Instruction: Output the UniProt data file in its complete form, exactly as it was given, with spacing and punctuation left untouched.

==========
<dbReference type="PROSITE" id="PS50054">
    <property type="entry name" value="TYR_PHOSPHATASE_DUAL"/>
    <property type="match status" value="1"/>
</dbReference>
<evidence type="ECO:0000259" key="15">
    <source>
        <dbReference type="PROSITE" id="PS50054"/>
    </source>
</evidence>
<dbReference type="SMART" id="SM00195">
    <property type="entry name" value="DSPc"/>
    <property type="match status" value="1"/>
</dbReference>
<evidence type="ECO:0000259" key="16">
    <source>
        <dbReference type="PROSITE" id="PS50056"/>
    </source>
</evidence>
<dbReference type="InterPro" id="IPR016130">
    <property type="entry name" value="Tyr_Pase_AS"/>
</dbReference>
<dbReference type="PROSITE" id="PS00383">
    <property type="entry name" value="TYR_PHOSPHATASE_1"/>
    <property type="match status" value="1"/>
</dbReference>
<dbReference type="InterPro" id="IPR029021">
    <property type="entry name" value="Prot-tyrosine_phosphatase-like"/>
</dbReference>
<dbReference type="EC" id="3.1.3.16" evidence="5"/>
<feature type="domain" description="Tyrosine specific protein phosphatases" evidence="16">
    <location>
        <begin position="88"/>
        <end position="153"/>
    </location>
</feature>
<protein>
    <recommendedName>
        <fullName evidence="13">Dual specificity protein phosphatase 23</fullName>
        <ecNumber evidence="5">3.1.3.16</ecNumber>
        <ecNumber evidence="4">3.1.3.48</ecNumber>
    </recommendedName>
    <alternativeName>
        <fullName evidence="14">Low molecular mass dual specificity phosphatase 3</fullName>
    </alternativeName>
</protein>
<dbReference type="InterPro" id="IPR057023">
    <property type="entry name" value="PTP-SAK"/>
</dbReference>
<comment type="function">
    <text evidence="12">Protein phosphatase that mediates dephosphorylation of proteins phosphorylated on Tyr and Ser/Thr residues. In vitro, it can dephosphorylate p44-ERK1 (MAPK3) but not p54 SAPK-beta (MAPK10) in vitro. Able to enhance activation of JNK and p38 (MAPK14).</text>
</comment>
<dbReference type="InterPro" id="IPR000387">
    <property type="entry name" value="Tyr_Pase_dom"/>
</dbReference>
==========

<dbReference type="PROSITE" id="PS50054">
    <property type="entry name" value="TYR_PHOSPHATASE_DUAL"/>
    <property type="match status" value="1"/>
</dbReference>
<evidence type="ECO:0000259" key="15">
    <source>
        <dbReference type="PROSITE" id="PS50054"/>
    </source>
</evidence>
<dbReference type="SMART" id="SM00195">
    <property type="entry name" value="DSPc"/>
    <property type="match status" value="1"/>
</dbReference>
<evidence type="ECO:0000259" key="16">
    <source>
        <dbReference type="PROSITE" id="PS50056"/>
    </source>
</evidence>
<dbReference type="InterPro" id="IPR016130">
    <property type="entry name" value="Tyr_Pase_AS"/>
</dbReference>
<dbReference type="PROSITE" id="PS00383">
    <property type="entry name" value="TYR_PHOSPHATASE_1"/>
    <property type="match status" value="1"/>
</dbReference>
<dbReference type="InterPro" id="IPR029021">
    <property type="entry name" value="Prot-tyrosine_phosphatase-like"/>
</dbReference>
<dbReference type="EC" id="3.1.3.16" evidence="5"/>
<feature type="domain" description="Tyrosine specific protein phosphatases" evidence="16">
    <location>
        <begin position="88"/>
        <end position="153"/>
    </location>
</feature>
<protein>
    <recommendedName>
        <fullName evidence="13">Dual specificity protein phosphatase 23</fullName>
        <ecNumber evidence="5">3.1.3.16</ecNumber>
        <ecNumber evidence="4">3.1.3.48</ecNumber>
    </recommendedName>
    <alternativeName>
        <fullName evidence="14">Low molecular mass dual specificity phosphatase 3</fullName>
    </alternativeName>
</protein>
<dbReference type="InterPro" id="IPR057023">
    <property type="entry name" value="PTP-SAK"/>
</dbReference>
<comment type="function">
    <text evidence="12">Protein phosphatase that mediates dephosphorylation of proteins phosphorylated on Tyr and Ser/Thr residues. In vitro, it can dephosphorylate p44-ERK1 (MAPK3) but not p54 SAPK-beta (MAPK10) in vitro. Able to enhance activation of JNK and p38 (MAPK14).</text>
</comment>
<dbReference type="InterPro" id="IPR000387">
    <property type="entry name" value="Tyr_Pase_dom"/>
</dbReference>